The Value of Commitment in Contests and Tournaments When Observation is Costly

UC Berkeley Competition Policy Center Working Paper No. CPC05-52

21 Pages Posted: 28 Jan 2005

See all articles by Felix Várdy

Felix Várdy

CESifo (Center for Economic Studies and Ifo Institute)

John Morgan

University of California, Berkeley - Economic Analysis & Policy Group

Date Written: October 2004

Abstract

We study the value of commitment in contests and tournaments when there are costs for the follower to observe the leader's behavior. In a contest, the follower can pay to observe the leader's effort but cannot observe the effectiveness of that effort. In a tournament, the follower can pay to observe the effectiveness of the leader's effort but not the effort itself. We show that this distinction matters significantly: When observation is costly, the value of commitment vanishes entirely in sequential and endogenous move contests, regardless of the size of the observation cost. By contrast, in tournaments, the value of commitment is preserved completely, provided that the observation costs are sufficiently small.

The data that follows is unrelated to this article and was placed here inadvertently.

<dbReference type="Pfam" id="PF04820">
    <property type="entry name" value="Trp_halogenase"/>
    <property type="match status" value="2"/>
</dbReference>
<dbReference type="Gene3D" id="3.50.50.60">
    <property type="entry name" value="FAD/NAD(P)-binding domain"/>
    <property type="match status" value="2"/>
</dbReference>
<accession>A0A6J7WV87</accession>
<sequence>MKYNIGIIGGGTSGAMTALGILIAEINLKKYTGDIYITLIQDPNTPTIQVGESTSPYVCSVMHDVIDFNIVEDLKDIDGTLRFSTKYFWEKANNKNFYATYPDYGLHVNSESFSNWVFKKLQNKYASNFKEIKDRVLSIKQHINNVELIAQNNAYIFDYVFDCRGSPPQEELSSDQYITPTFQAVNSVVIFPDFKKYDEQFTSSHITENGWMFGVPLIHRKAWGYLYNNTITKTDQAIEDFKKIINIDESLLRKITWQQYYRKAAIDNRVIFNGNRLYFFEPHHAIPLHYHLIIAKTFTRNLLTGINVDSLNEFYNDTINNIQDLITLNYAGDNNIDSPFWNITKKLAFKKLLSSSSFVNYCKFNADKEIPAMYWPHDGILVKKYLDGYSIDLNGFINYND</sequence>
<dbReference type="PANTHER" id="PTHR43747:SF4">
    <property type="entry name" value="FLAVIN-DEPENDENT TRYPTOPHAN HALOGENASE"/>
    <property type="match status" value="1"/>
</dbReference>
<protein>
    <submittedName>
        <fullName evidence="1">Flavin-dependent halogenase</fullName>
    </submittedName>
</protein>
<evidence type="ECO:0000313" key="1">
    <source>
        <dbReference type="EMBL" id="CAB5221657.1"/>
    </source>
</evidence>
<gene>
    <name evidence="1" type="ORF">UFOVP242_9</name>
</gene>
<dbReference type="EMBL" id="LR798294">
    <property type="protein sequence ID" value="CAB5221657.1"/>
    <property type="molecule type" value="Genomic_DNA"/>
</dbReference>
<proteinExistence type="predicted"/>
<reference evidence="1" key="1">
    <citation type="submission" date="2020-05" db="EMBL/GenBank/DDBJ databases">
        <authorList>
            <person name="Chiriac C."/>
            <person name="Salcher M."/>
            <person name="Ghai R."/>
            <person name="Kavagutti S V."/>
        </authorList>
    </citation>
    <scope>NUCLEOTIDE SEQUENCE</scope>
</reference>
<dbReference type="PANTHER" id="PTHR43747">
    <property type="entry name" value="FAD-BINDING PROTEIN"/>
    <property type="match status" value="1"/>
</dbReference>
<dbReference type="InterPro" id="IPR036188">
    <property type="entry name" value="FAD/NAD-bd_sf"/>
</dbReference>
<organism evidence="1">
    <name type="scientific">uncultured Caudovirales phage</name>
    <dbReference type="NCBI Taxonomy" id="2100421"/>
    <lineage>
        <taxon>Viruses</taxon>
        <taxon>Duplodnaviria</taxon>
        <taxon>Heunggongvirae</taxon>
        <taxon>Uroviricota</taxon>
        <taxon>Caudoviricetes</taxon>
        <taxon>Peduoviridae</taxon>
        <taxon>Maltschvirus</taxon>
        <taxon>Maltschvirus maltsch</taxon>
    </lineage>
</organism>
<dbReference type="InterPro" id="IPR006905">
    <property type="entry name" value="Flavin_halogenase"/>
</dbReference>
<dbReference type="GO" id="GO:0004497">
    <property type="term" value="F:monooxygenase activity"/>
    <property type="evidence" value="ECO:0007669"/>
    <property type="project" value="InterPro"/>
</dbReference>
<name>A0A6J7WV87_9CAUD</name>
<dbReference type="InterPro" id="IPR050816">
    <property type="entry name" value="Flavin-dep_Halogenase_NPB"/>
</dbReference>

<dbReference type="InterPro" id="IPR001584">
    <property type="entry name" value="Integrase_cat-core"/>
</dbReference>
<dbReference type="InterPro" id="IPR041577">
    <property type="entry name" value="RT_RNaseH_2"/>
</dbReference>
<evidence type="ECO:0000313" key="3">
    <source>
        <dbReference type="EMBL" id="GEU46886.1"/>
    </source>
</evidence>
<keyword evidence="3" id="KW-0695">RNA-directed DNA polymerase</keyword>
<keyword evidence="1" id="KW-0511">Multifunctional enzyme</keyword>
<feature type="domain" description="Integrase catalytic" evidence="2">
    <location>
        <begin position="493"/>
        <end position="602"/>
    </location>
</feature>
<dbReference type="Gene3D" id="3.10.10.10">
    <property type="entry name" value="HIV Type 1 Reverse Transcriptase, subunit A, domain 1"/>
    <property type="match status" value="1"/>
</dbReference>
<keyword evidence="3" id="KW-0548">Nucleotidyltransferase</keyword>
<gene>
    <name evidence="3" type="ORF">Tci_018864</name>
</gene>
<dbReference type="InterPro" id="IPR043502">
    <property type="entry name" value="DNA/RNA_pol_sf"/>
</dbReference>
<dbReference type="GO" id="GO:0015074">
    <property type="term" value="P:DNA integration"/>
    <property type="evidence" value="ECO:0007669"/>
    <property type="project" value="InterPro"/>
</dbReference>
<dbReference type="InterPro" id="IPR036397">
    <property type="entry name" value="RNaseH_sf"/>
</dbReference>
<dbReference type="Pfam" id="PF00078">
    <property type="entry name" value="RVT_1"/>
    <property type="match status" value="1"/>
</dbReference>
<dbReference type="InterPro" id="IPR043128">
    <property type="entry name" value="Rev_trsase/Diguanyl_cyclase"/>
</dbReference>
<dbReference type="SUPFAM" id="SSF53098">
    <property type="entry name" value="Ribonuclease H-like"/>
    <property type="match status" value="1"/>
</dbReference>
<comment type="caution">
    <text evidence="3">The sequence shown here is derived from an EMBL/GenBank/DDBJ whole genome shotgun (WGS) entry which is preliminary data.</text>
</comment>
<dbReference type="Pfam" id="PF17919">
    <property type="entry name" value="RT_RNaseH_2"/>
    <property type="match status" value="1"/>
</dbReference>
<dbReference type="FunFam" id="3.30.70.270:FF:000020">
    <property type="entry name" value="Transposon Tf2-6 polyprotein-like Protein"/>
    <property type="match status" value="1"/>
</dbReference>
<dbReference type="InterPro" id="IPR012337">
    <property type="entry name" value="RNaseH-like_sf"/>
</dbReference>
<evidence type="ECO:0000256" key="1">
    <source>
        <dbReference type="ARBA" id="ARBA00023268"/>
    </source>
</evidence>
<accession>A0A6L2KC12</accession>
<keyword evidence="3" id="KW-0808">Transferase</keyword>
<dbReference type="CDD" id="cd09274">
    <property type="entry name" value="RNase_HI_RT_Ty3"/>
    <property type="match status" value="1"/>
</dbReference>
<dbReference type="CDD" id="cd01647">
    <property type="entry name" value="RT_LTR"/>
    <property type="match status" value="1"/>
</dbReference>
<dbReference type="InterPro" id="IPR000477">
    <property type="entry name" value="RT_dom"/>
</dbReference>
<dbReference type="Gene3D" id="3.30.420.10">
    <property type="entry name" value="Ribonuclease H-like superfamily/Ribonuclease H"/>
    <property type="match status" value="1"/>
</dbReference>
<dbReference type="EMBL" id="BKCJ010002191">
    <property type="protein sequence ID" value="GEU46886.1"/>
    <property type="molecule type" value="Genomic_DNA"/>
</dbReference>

Keywords: Contests, tournaments, rent-seeking, commitment, costly leader games

JEL Classification: H10

Suggested Citation

Várdy, Felix and Morgan, John, The Value of Commitment in Contests and Tournaments When Observation is Costly (October 2004). UC Berkeley Competition Policy Center Working Paper No. CPC05-52. Available at SSRN: https://ssrn.com/abstract=655390 or http://dx.doi.org/10.2139/ssrn.655390

Felix Várdy

CESifo (Center for Economic Studies and Ifo Institute) ( email )

Poschinger Str. 5
Munich, DE-81679
Germany

John Morgan (Contact Author)

University of California, Berkeley - Economic Analysis & Policy Group ( email )

Berkeley, CA 94720
United States
510-642-2669 (Phone)
810-885-5959 (Fax)

HOME PAGE: http://faculty.haas.berkeley.edu/rjmorgan/

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